- Twitter Pollution
- Excessive targeted marketing using a social network’s status updates.
Most people have at least heard of Twitter by now. The mini social network seemed like a great idea when it was born out of Odeo (a podcasting company). It can be highly addictive, and can even save you money on your text messaging bill.
Twitter does have a major problem. The biggest of these is money. As of this writing, Twitter still has not found a way to generate income. If Twitter does find a way to generate advertising revenue, will it’s users continue to embrace the service?
But an even bigger problem looms for the messaging site. Twitter has opened the floodgates of a very open protocal. Marketing companies, universities, and even politicians are utilizing the networking site to flood users with advertising. As twitter grows more popular, more companies and organizations will get on board.
Unless something drastically changes, Twitter will likely see it’s peak within one to two years. Afterwards, it is quite possible that user-ship will decrease as as rapidly as advertising (from inside and outside) increases.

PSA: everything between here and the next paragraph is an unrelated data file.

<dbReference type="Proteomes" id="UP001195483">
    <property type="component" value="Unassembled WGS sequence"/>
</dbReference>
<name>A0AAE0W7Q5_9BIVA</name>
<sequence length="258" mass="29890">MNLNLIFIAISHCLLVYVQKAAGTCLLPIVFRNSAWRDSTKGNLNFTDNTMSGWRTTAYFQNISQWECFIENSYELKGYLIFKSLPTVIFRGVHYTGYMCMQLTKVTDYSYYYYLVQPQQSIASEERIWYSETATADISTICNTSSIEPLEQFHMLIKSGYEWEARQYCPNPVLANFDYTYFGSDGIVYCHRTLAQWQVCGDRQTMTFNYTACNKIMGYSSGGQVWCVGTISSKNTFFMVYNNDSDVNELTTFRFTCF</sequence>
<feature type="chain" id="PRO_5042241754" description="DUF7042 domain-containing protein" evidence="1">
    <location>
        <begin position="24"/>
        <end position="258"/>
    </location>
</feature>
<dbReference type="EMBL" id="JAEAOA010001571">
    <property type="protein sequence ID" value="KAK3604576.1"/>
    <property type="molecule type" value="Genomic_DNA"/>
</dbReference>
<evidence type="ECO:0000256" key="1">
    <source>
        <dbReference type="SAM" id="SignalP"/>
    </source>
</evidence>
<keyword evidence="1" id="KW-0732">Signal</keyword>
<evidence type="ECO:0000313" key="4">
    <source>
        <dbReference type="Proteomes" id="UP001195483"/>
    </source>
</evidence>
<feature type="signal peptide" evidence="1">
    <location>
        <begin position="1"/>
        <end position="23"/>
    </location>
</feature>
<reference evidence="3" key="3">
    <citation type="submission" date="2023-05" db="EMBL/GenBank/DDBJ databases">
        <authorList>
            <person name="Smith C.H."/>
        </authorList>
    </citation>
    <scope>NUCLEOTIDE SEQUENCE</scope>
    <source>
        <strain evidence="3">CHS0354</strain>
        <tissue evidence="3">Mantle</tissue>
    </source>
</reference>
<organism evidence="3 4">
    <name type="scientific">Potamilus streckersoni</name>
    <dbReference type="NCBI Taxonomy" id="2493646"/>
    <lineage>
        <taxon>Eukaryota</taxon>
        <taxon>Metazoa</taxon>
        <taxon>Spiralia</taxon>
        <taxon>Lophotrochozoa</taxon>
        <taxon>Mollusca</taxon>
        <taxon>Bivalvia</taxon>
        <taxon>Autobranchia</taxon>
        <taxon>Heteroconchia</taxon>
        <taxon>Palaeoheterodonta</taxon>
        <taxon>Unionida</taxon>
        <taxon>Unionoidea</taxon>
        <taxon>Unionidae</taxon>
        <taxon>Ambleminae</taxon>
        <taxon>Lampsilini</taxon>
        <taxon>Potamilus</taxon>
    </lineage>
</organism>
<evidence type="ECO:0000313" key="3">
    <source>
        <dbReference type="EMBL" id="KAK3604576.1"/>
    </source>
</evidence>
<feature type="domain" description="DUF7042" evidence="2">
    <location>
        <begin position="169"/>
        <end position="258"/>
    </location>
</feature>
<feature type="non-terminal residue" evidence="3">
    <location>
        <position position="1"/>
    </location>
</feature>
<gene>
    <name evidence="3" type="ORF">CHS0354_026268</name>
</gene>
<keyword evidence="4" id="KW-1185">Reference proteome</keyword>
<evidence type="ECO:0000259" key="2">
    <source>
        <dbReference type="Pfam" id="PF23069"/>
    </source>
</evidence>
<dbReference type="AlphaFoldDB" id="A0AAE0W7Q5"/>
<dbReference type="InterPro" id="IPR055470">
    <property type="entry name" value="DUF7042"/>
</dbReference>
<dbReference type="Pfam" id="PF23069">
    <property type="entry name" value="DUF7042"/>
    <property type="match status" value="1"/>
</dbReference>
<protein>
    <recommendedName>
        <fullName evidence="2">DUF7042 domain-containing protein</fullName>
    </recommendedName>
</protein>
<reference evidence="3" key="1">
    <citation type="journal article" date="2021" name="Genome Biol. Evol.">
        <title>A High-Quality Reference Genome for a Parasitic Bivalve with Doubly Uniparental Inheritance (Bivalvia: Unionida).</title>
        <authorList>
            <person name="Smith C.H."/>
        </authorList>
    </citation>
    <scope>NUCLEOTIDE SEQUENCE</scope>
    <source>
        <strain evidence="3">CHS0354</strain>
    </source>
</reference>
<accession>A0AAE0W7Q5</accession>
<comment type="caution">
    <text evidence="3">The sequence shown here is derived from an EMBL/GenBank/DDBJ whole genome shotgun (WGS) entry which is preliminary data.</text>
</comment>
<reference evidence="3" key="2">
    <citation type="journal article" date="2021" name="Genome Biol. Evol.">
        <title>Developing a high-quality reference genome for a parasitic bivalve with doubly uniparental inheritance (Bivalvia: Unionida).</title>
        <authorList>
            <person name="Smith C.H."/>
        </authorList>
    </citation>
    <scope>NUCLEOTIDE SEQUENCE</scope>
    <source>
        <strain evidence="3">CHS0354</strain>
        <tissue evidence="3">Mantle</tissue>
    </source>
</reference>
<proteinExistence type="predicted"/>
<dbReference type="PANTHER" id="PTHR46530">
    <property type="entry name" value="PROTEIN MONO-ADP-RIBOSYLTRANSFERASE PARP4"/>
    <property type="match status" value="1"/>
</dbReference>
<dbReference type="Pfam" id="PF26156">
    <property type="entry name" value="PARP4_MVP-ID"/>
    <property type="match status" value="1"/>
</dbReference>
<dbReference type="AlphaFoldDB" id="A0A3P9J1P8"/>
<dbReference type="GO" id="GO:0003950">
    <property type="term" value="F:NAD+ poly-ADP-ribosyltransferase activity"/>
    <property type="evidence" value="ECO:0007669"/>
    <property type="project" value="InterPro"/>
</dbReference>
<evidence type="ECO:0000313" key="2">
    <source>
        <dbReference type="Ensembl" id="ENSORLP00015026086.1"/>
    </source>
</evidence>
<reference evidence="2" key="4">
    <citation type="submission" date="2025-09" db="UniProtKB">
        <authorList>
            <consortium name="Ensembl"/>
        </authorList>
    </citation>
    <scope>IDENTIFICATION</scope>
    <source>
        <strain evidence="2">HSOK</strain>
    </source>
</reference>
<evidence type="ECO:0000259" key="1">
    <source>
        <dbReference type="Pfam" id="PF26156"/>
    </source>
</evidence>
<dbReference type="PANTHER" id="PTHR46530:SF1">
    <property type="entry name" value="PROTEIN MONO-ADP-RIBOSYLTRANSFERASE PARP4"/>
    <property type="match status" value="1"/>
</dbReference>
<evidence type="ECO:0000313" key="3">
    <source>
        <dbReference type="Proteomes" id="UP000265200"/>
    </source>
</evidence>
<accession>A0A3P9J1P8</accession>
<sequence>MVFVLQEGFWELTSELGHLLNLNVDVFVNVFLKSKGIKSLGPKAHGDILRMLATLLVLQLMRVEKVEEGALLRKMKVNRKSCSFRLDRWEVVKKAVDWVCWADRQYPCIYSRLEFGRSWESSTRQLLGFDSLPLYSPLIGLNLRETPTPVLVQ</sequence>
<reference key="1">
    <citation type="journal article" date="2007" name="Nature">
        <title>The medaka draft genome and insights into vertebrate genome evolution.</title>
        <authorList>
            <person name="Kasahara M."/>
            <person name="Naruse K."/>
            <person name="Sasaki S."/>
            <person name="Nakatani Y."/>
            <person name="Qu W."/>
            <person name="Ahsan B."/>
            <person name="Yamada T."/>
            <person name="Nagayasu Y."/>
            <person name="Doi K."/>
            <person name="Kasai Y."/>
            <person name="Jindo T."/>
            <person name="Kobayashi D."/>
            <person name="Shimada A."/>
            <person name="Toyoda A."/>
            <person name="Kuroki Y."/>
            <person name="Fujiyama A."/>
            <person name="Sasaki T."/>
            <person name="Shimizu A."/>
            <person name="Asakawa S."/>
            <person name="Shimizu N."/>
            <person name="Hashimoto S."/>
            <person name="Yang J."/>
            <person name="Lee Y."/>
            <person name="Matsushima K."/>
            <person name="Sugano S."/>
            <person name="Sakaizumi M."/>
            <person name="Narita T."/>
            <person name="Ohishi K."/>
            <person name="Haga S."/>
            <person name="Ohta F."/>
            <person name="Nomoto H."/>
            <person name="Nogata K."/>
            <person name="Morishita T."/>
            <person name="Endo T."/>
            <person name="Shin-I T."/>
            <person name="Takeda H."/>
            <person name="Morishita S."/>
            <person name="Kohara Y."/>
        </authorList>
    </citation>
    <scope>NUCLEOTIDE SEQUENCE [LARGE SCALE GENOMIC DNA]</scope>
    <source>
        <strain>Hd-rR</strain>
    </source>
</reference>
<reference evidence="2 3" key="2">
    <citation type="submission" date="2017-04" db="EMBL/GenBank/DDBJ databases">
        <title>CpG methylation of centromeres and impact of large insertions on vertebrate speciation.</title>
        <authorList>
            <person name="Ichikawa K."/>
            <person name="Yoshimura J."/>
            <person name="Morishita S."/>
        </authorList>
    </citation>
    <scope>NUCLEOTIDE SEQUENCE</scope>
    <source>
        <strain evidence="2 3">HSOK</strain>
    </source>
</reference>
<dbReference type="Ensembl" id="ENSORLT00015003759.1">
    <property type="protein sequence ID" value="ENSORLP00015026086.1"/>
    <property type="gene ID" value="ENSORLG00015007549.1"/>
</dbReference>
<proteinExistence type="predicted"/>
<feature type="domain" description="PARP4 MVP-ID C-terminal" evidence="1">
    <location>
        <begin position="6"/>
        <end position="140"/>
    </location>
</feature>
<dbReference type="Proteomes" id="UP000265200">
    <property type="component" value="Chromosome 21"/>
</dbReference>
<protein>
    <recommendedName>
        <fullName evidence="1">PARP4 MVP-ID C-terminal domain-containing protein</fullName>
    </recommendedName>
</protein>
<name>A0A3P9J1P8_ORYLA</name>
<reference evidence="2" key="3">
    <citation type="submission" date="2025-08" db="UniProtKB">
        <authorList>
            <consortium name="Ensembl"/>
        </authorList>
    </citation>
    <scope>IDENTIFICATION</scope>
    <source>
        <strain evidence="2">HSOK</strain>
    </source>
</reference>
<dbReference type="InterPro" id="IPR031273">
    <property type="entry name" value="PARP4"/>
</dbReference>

The biggest problem with advertisements on Twitter is that there are no “banners”. Banners were designed to take a portion of the message on a website and turn it into revenue.
With only 140 characters per message, there is no way to insert advertising into these messages. Therefore, advertisers are forced to send separate messages for advertisements. This is the equivilent of a website sending popup messages throughout the day because you accessed the website at some point. Nobody would agree to such a proposition.
This advertising can be seen as “Twitter Pollution.” Unfortunately, Twitter itself may be the final casualty of Twitter pollution.